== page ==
Finally, photographers who want to continue to earn money from the images they produce may have to accept lower prices and hope that they make up some of the difference in volume. Realistically, much more work will be involved in selling images than was the case a few years ago. And, the gross revenue generated will probably be much lower.

Copyright © 2016 Jim Pickerell. The above article may not be copied, reproduced, excerpted or distributed in any manner without written permission from the author. All requests should be submitted to Selling Stock at 10319 Westlake Drive, Suite 162, Bethesda, MD 20817, phone 301-461-7627, e-mail: wvz@fpcubgbf.pbz

Jim Pickerell is founder of www.selling-stock.com, an online newsletter that publishes daily. He is also available for personal telephone consultations on pricing and other matters related to stock photography. He occasionally acts as an expert witness on matters related to stock photography. For his current curriculum vitae go to: http://www.jimpickerell.com/Curriculum-Vitae.aspx.  


  • GEORGE MCGINN Posted Aug 23, 2016
    Jim said at the end of the first comment: "Secondly, the customer can simply go to the RM seller and negotiate rights to make all the possible future uses they can think of for a one-time price. This happens all the time."

    I used a delivery memo as my contract. It described the specific usage, when I must receive the slide/negative back before incurring additional fees, and general contract verbiage about unauthorized use and copyright, and how I wanted my name next to the photo, or if omitted the client will be billed at treble fees.

    However, in the digital age, I have changed the verbiage of my delivery memo, such as they are allowed to store the image if needed for second or third printing, as I put in the fees for each.

    Also, the last page I decided to make it "Future Useage."

    After talking with the customer, they said that they may want to use it also in an annual report, or as part of a sales presentation, or in a company brochure. One client wanted to submit it to a contest within their industry.

    So I used the last page to take their suggestion and add to it all other popular usage, such as website, in blog posts, and so on, and I assigned a fee to each. What the page and the client's signature on it says that within the next 3 or 5 years (unless we negotiated an inflation percentage) that for any use listed on this page, the client has the right to use it as long as they send me my fee within 20 days after usage.

    Since I never had a staff, I was inundated with these calls. So I proposed that, based on pricing from a certain guide, if they wanted to put it on a brochure, they did not have to ask as it was already in the delivery memo and the price was previously agreed to.

    I received more sales from each client because they knew they could use it, and know much it would cost, including initial printing run and reprint fees.

    I did this mainly to help generate additional sales by empowering the customer. Since you can never know if they deleted the image from their system, instead I let them keep it and as long as they paid the licensing fee, all they had to do is send me a check.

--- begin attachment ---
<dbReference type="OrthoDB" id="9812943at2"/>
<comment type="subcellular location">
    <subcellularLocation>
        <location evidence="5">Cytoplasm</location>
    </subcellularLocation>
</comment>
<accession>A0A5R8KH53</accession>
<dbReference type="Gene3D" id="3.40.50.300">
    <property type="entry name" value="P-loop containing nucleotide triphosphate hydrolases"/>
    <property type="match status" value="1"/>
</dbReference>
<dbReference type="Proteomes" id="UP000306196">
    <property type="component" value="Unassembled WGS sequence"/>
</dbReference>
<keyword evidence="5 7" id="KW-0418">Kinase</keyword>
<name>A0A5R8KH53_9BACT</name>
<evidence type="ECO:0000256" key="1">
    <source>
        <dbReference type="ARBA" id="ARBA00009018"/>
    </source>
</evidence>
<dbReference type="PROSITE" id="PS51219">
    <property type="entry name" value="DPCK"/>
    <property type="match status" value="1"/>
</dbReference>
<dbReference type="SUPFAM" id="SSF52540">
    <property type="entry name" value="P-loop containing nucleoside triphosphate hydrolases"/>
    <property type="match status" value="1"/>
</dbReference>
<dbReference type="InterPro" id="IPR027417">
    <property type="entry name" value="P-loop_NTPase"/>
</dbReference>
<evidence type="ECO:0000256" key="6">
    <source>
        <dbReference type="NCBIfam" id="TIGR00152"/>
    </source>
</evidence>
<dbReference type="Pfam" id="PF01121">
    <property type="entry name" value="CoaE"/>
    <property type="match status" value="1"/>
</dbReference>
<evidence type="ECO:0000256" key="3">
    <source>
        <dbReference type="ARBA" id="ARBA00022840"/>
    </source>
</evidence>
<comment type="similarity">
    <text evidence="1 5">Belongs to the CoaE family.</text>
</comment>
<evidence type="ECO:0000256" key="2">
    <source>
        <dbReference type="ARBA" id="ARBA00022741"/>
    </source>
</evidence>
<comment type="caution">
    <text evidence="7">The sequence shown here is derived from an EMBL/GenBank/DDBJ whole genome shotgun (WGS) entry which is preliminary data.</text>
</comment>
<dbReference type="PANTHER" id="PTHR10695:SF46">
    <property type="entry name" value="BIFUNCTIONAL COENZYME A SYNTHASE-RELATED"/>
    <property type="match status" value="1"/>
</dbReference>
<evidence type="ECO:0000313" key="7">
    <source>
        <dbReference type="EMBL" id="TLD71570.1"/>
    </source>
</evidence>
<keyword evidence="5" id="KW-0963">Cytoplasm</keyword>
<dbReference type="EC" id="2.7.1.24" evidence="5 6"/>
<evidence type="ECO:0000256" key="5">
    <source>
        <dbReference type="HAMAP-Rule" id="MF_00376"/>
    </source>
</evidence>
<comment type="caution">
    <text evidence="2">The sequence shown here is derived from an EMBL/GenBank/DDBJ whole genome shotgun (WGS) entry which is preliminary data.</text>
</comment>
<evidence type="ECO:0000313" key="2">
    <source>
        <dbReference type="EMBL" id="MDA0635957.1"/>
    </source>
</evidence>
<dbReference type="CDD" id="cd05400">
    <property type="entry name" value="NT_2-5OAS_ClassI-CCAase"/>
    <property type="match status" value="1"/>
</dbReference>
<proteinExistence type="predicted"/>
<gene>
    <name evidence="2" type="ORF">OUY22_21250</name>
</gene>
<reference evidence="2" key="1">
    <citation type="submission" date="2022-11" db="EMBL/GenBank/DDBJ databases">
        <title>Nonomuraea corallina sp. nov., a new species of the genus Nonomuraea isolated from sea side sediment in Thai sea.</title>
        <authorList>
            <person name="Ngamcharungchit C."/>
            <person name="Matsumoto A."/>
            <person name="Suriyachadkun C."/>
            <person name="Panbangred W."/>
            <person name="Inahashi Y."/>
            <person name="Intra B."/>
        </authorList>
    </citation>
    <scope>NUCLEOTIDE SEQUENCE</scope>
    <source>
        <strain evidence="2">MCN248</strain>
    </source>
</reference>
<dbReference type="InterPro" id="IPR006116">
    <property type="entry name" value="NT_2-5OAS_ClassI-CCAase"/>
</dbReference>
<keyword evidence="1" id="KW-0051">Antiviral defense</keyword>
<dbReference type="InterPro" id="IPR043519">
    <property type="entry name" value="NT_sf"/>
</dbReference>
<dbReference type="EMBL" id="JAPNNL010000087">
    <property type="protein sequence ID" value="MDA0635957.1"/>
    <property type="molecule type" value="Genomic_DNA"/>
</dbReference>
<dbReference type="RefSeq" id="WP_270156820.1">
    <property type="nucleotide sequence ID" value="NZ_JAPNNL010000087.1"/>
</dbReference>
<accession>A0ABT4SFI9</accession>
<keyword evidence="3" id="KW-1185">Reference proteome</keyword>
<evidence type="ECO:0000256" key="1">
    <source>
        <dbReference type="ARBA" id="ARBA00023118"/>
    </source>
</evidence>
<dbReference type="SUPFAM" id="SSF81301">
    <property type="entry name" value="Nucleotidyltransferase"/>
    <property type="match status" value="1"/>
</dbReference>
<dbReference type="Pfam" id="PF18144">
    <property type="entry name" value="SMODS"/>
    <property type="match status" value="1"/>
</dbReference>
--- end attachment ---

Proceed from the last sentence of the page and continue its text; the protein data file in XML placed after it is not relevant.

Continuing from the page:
To this day I still get a check from a newspaper with a million+ daily circulation for a travel assignment I shot for them. The assignment was photos from Lido Beach to Anna Marie Island, and I sent the client 100 images with my back page for usage fees.

    Two years ago I got about $1,100 for an assignment I shot in 2002.

    Sometimes to keep customers from looking for other photos, we must provide them with more of a selection (I could have sent them the 10-15 they wanted) and give them a way to use the photo, any photo you send as long as they know what the costs will be ahead of time, they do not have to look outside for other photos when they have 100 from me to use.

    Something for some of you who do assignments to think about.

  • GEORGE MCGINN Posted Aug 23, 2016
    Jim, is there a way to make the post comment box larger?

    A correction at the end: I said I could have sent the the 10-15 but what I do not think I made clear is that I always, for every assignment, I send at least three times the number they ask for. It also depends too on what I am shooting. If a newspaper wants 10 photos of a high school football game, I give them 30, with the the first 10 what they asked for.

    If I shoot a NFL game, I generally send them 100 images, for they do use images during the week, and in special issues, and if they have my images on file and know how much it costs them, I've had photo editors chose my image over AP. The reason is the personal reputation I have with them, the lunches we go to.

    I know Jim did mention that if you want to sell from your site you need to continually market yourself, and even when I worked freelance, I always sent 5-10 new images in a folio to keep me in their mind, even of they are giving me 10 assignments a week.

    I then will drop it off on their desk and it is always work I am doing on my own. And that is key. If I give them 5-10 images from an assignment they gave me, they'll be asking "what else has he held back from me."

    Sometimes my self assignments become something they are interested in publishing and want more information.

    And while I was doing only assignment work, I bought a software package ImageFolio E-Commerce for about $1,200 in 2000, and it is both a portfolio website and allows a client to purchase a download and pay based on usage. Many times an editor will need some wild art to fill space, and if I did my marketing right, they would check my site for an image to use.

    The trick is not to overdo the marketing to your client or potential clients.